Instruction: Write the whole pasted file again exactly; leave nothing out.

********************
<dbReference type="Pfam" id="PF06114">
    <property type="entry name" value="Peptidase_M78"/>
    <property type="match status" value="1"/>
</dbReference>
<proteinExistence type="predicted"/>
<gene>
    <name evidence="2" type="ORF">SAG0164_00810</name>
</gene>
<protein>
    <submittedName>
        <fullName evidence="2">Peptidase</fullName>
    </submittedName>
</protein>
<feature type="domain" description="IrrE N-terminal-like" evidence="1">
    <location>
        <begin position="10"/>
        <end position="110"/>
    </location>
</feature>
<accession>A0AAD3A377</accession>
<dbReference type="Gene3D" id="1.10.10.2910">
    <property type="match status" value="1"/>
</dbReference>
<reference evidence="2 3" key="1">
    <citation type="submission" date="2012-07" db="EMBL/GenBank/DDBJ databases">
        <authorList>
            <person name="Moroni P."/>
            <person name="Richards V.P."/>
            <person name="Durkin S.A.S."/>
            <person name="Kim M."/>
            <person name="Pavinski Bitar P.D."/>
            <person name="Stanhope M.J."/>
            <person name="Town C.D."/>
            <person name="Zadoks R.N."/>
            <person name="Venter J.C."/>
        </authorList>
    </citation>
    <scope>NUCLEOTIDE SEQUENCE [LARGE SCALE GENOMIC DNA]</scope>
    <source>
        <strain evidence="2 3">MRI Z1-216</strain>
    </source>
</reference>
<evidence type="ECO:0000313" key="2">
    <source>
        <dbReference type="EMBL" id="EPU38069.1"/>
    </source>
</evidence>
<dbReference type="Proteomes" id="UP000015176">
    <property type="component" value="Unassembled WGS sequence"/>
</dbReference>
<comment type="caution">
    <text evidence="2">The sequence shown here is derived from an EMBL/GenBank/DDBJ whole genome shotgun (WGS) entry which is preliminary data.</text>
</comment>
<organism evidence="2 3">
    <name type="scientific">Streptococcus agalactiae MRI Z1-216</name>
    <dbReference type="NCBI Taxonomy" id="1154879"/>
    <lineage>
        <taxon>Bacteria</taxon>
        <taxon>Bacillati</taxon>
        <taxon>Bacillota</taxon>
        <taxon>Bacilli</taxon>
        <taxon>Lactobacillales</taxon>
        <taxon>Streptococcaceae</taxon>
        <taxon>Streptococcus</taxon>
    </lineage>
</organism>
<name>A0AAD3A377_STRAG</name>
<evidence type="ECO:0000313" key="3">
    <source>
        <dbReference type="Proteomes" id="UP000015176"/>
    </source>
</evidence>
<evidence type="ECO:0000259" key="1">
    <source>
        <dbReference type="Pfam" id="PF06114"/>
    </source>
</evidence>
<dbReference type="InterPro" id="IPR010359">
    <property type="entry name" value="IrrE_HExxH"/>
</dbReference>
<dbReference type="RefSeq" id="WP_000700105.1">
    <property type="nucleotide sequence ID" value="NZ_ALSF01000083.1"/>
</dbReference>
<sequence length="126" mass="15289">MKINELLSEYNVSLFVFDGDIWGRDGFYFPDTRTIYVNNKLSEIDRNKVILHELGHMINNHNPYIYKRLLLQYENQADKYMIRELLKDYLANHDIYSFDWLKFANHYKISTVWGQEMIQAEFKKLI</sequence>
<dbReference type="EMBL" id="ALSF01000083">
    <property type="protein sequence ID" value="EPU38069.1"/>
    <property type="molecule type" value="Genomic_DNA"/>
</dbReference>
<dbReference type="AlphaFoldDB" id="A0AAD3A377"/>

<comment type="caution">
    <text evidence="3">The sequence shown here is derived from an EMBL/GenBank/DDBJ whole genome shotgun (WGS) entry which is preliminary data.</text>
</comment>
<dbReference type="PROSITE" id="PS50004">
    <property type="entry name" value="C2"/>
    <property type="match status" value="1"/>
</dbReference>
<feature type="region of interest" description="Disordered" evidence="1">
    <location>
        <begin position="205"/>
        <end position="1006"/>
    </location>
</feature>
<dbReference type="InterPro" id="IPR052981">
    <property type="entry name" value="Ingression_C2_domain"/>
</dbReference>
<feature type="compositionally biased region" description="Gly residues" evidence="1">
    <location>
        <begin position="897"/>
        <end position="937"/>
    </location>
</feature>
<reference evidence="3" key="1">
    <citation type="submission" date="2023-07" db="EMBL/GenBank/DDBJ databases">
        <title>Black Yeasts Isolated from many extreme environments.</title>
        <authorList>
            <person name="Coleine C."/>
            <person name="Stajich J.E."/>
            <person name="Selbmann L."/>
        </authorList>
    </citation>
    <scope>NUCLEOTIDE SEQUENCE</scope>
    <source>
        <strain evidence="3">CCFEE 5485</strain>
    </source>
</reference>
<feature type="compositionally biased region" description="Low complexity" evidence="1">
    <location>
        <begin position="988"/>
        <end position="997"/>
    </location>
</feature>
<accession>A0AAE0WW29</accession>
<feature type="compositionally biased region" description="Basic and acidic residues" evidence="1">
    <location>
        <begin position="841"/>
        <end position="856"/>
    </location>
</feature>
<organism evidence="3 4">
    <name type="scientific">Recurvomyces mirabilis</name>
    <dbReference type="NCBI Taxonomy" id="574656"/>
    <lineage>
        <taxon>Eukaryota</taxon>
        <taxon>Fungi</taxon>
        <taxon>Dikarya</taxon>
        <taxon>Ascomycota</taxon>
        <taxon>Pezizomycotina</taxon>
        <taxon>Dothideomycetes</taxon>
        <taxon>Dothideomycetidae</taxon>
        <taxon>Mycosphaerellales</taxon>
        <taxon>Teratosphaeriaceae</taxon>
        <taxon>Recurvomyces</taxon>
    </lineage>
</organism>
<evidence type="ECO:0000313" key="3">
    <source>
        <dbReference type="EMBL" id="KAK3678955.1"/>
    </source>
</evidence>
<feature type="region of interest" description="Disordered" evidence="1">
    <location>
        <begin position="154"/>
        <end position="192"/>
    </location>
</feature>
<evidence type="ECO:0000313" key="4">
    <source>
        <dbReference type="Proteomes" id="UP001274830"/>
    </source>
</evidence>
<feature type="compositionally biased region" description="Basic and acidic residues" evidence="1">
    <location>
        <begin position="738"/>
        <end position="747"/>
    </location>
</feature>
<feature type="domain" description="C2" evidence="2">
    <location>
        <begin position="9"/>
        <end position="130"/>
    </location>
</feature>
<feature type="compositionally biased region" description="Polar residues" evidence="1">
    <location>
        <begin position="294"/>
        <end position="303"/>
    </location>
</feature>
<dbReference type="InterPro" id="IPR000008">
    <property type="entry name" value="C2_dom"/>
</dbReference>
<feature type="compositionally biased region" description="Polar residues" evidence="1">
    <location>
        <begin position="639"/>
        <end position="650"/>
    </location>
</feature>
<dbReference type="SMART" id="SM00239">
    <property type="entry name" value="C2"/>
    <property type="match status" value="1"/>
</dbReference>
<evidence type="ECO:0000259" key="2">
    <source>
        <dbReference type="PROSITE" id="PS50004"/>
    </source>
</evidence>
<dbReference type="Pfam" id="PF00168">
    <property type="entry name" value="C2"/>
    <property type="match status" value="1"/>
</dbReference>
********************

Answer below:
<dbReference type="Pfam" id="PF06114">
    <property type="entry name" value="Peptidase_M78"/>
    <property type="match status" value="1"/>
</dbReference>
<proteinExistence type="predicted"/>
<gene>
    <name evidence="2" type="ORF">SAG0164_00810</name>
</gene>
<protein>
    <submittedName>
        <fullName evidence="2">Peptidase</fullName>
    </submittedName>
</protein>
<feature type="domain" description="IrrE N-terminal-like" evidence="1">
    <location>
        <begin position="10"/>
        <end position="110"/>
    </location>
</feature>
<accession>A0AAD3A377</accession>
<dbReference type="Gene3D" id="1.10.10.2910">
    <property type="match status" value="1"/>
</dbReference>
<reference evidence="2 3" key="1">
    <citation type="submission" date="2012-07" db="EMBL/GenBank/DDBJ databases">
        <authorList>
            <person name="Moroni P."/>
            <person name="Richards V.P."/>
            <person name="Durkin S.A.S."/>
            <person name="Kim M."/>
            <person name="Pavinski Bitar P.D."/>
            <person name="Stanhope M.J."/>
            <person name="Town C.D."/>
            <person name="Zadoks R.N."/>
            <person name="Venter J.C."/>
        </authorList>
    </citation>
    <scope>NUCLEOTIDE SEQUENCE [LARGE SCALE GENOMIC DNA]</scope>
    <source>
        <strain evidence="2 3">MRI Z1-216</strain>
    </source>
</reference>
<evidence type="ECO:0000313" key="2">
    <source>
        <dbReference type="EMBL" id="EPU38069.1"/>
    </source>
</evidence>
<dbReference type="Proteomes" id="UP000015176">
    <property type="component" value="Unassembled WGS sequence"/>
</dbReference>
<comment type="caution">
    <text evidence="2">The sequence shown here is derived from an EMBL/GenBank/DDBJ whole genome shotgun (WGS) entry which is preliminary data.</text>
</comment>
<organism evidence="2 3">
    <name type="scientific">Streptococcus agalactiae MRI Z1-216</name>
    <dbReference type="NCBI Taxonomy" id="1154879"/>
    <lineage>
        <taxon>Bacteria</taxon>
        <taxon>Bacillati</taxon>
        <taxon>Bacillota</taxon>
        <taxon>Bacilli</taxon>
        <taxon>Lactobacillales</taxon>
        <taxon>Streptococcaceae</taxon>
        <taxon>Streptococcus</taxon>
    </lineage>
</organism>
<name>A0AAD3A377_STRAG</name>
<evidence type="ECO:0000313" key="3">
    <source>
        <dbReference type="Proteomes" id="UP000015176"/>
    </source>
</evidence>
<evidence type="ECO:0000259" key="1">
    <source>
        <dbReference type="Pfam" id="PF06114"/>
    </source>
</evidence>
<dbReference type="InterPro" id="IPR010359">
    <property type="entry name" value="IrrE_HExxH"/>
</dbReference>
<dbReference type="RefSeq" id="WP_000700105.1">
    <property type="nucleotide sequence ID" value="NZ_ALSF01000083.1"/>
</dbReference>
<sequence length="126" mass="15289">MKINELLSEYNVSLFVFDGDIWGRDGFYFPDTRTIYVNNKLSEIDRNKVILHELGHMINNHNPYIYKRLLLQYENQADKYMIRELLKDYLANHDIYSFDWLKFANHYKISTVWGQEMIQAEFKKLI</sequence>
<dbReference type="EMBL" id="ALSF01000083">
    <property type="protein sequence ID" value="EPU38069.1"/>
    <property type="molecule type" value="Genomic_DNA"/>
</dbReference>
<dbReference type="AlphaFoldDB" id="A0AAD3A377"/>

<comment type="caution">
    <text evidence="3">The sequence shown here is derived from an EMBL/GenBank/DDBJ whole genome shotgun (WGS) entry which is preliminary data.</text>
</comment>
<dbReference type="PROSITE" id="PS50004">
    <property type="entry name" value="C2"/>
    <property type="match status" value="1"/>
</dbReference>
<feature type="region of interest" description="Disordered" evidence="1">
    <location>
        <begin position="205"/>
        <end position="1006"/>
    </location>
</feature>
<dbReference type="InterPro" id="IPR052981">
    <property type="entry name" value="Ingression_C2_domain"/>
</dbReference>
<feature type="compositionally biased region" description="Gly residues" evidence="1">
    <location>
        <begin position="897"/>
        <end position="937"/>
    </location>
</feature>
<reference evidence="3" key="1">
    <citation type="submission" date="2023-07" db="EMBL/GenBank/DDBJ databases">
        <title>Black Yeasts Isolated from many extreme environments.</title>
        <authorList>
            <person name="Coleine C."/>
            <person name="Stajich J.E."/>
            <person name="Selbmann L."/>
        </authorList>
    </citation>
    <scope>NUCLEOTIDE SEQUENCE</scope>
    <source>
        <strain evidence="3">CCFEE 5485</strain>
    </source>
</reference>
<feature type="compositionally biased region" description="Low complexity" evidence="1">
    <location>
        <begin position="988"/>
        <end position="997"/>
    </location>
</feature>
<accession>A0AAE0WW29</accession>
<feature type="compositionally biased region" description="Basic and acidic residues" evidence="1">
    <location>
        <begin position="841"/>
        <end position="856"/>
    </location>
</feature>
<organism evidence="3 4">
    <name type="scientific">Recurvomyces mirabilis</name>
    <dbReference type="NCBI Taxonomy" id="574656"/>
    <lineage>
        <taxon>Eukaryota</taxon>
        <taxon>Fungi</taxon>
        <taxon>Dikarya</taxon>
        <taxon>Ascomycota</taxon>
        <taxon>Pezizomycotina</taxon>
        <taxon>Dothideomycetes</taxon>
        <taxon>Dothideomycetidae</taxon>
        <taxon>Mycosphaerellales</taxon>
        <taxon>Teratosphaeriaceae</taxon>
        <taxon>Recurvomyces</taxon>
    </lineage>
</organism>
<evidence type="ECO:0000313" key="3">
    <source>
        <dbReference type="EMBL" id="KAK3678955.1"/>
    </source>
</evidence>
<feature type="region of interest" description="Disordered" evidence="1">
    <location>
        <begin position="154"/>
        <end position="192"/>
    </location>
</feature>
<evidence type="ECO:0000313" key="4">
    <source>
        <dbReference type="Proteomes" id="UP001274830"/>
    </source>
</evidence>
<feature type="compositionally biased region" description="Basic and acidic residues" evidence="1">
    <location>
        <begin position="738"/>
        <end position="747"/>
    </location>
</feature>
<feature type="domain" description="C2" evidence="2">
    <location>
        <begin position="9"/>
        <end position="130"/>
    </location>
</feature>
<feature type="compositionally biased region" description="Polar residues" evidence="1">
    <location>
        <begin position="294"/>
        <end position="303"/>
    </location>
</feature>
<dbReference type="InterPro" id="IPR000008">
    <property type="entry name" value="C2_dom"/>
</dbReference>
<feature type="compositionally biased region" description="Polar residues" evidence="1">
    <location>
        <begin position="639"/>
        <end position="650"/>
    </location>
</feature>
<dbReference type="SMART" id="SM00239">
    <property type="entry name" value="C2"/>
    <property type="match status" value="1"/>
</dbReference>
<evidence type="ECO:0000259" key="2">
    <source>
        <dbReference type="PROSITE" id="PS50004"/>
    </source>
</evidence>
<dbReference type="Pfam" id="PF00168">
    <property type="entry name" value="C2"/>
    <property type="match status" value="1"/>
</dbReference>